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Hypotheses. The Concept of Possibility in Ch.A. Crusius’ Theory of Objectivity

newdigital Hypotheses.
The Concept of Possibility in Ch.A. Crusius’ Theory of Objectivity
issue RIVISTA DI FILOSOFIA NEO-SCOLASTICA - 2020 - 3. Rethinking Objectivity: With and Beyond Kant
title Hypotheses. The Concept of Possibility in Ch.A. Crusius’ Theory of Objectivity
publisher Vita e Pensiero
format Article | Pdf
online since 12-2020
doi 10.26350/001050_000213
issn 00356247 (print) | 18277926 (digital)
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18th Century German Philosophy can be characterized by competing attempts to analyze the notion of «possibility», some of which are still of philosophical interest. Famous examples are Leibniz’s theory of infinite possible words, Wolff’s development of ontology on the basis of logical possibility and the law of non-contradiction, Lambert’s radically constructivist conception of the possible (as that, which can be made) and, finally, of course Kant’s modal definition of «possibility» as conformity to the a priori conditions of experience. In my paper I shall argue that in the works of the philosophers of the Thomasian school in Leipzig—Johann Andreas Rüdiger (1673-1731), August Friedrich Müller (1684-1761), Adolf Friedrich Hoffmann (1703-1741) and Christian August Crusius (1715-1775)—we find an alternative conception of «possibility» that deserves similar attention. According to this conception, the notion of «possibility» is based on the epistemological notion of «hypothesis». Thus, the possible is not explained in terms of possible worlds, logical non-contradiction, mathematical constructions or the formal conditions of experience. Rather, the ontological concept of possibility is reduced to the role it plays in the formulation of a theory or in the description of a hypothetical state of affairs. Moreover, a distinctive feature of that conception of the possible lies in the fact that these philosophers did not attempt to contrast it to a stronger notion of «necessity». Rather, they defended the primacy of subjectivity and contingency on the basis of a pure epistemological definition of the possible. This seems to be a typical feature of an «empiricist» conception of reality, which basically excludes any reference to the notion of rational law. For these philosopher, scientific hypotheses are mere possibilities that are derived from experience and therefore exhibit a certain degree of probability. What makes these theories philosophically relevant is not only the attempt to develop the empirical notion of hypothetical possibility in strictly metaphysical terms, but also to reduce all other ontological concepts and all metaphysical principles to it.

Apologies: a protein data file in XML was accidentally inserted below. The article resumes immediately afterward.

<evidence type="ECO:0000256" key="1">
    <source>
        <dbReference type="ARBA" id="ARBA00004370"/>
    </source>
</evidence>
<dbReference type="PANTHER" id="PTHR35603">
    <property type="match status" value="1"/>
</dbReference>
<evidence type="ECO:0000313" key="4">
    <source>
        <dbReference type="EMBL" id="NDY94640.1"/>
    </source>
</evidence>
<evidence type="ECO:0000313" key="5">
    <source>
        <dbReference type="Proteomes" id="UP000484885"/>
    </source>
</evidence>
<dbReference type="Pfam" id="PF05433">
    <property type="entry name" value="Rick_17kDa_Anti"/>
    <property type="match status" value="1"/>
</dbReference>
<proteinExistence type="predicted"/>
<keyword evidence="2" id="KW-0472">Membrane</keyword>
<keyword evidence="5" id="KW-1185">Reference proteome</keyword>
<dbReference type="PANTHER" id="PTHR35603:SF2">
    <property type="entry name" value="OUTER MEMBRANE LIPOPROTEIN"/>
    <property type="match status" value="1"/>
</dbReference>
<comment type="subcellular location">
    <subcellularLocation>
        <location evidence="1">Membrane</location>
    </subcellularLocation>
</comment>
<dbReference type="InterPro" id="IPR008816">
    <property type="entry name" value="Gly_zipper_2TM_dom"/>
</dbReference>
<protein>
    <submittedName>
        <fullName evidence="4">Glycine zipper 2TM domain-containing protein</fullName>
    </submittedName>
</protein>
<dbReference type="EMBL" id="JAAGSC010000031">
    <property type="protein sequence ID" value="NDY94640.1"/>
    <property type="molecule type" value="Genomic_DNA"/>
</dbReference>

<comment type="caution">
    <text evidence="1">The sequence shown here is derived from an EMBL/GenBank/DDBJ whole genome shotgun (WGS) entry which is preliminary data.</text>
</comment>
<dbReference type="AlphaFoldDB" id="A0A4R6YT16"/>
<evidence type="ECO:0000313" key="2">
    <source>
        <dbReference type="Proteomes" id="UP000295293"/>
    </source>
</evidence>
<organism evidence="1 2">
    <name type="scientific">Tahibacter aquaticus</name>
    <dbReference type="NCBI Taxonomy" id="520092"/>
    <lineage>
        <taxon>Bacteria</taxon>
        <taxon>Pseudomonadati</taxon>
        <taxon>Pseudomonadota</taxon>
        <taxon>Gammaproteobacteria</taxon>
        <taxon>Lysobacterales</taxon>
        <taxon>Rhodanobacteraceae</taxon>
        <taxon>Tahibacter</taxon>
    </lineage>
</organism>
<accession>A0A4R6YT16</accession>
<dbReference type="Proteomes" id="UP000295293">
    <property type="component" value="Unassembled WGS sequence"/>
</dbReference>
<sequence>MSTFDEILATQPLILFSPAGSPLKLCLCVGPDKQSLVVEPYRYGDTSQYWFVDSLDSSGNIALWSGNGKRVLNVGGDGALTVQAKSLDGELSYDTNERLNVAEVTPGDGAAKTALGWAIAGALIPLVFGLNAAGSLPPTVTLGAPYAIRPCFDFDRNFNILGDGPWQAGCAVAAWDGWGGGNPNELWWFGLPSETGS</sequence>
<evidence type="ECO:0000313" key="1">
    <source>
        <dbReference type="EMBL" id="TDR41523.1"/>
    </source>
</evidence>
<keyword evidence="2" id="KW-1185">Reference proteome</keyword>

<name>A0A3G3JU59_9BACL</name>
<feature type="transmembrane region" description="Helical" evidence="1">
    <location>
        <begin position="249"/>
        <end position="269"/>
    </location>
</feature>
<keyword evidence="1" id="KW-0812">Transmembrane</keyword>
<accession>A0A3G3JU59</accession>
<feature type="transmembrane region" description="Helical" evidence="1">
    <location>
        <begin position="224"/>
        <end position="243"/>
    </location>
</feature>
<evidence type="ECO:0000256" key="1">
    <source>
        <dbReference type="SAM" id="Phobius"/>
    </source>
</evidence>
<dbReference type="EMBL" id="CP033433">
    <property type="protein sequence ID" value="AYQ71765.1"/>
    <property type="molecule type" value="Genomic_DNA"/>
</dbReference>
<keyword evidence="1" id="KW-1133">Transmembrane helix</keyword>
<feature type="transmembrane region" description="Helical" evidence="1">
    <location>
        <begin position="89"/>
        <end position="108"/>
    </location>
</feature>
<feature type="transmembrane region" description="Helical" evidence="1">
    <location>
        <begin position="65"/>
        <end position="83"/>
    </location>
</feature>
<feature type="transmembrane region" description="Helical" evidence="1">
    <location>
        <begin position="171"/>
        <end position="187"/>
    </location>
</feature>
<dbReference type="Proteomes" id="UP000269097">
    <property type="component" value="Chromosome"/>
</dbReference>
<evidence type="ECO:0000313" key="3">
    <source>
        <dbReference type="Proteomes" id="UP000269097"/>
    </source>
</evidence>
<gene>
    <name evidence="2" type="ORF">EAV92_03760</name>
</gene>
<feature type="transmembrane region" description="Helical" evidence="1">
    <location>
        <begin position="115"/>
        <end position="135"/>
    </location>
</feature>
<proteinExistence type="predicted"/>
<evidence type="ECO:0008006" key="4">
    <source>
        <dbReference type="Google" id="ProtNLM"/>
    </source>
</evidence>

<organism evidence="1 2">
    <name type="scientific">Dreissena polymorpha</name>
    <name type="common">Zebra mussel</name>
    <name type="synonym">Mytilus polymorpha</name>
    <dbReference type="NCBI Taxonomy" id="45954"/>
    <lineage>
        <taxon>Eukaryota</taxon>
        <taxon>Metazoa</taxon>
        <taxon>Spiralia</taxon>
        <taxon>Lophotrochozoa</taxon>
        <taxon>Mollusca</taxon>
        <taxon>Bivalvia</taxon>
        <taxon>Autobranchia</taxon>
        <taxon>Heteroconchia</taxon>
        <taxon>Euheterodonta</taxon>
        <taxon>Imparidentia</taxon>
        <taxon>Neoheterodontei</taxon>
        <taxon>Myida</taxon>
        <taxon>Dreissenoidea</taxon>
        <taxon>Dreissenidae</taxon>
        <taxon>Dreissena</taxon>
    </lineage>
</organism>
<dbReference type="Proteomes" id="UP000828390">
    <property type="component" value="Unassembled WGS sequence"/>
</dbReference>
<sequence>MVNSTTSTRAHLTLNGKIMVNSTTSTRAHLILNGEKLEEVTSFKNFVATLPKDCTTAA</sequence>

Christian August Crusius, Possibility, Hypothesis, Probability, Objectivity

Author biography

Universität Wien - Academia Kantiana, Immanuel Kant Baltic Federal University, Kaliningrad, Russian Federation. Email: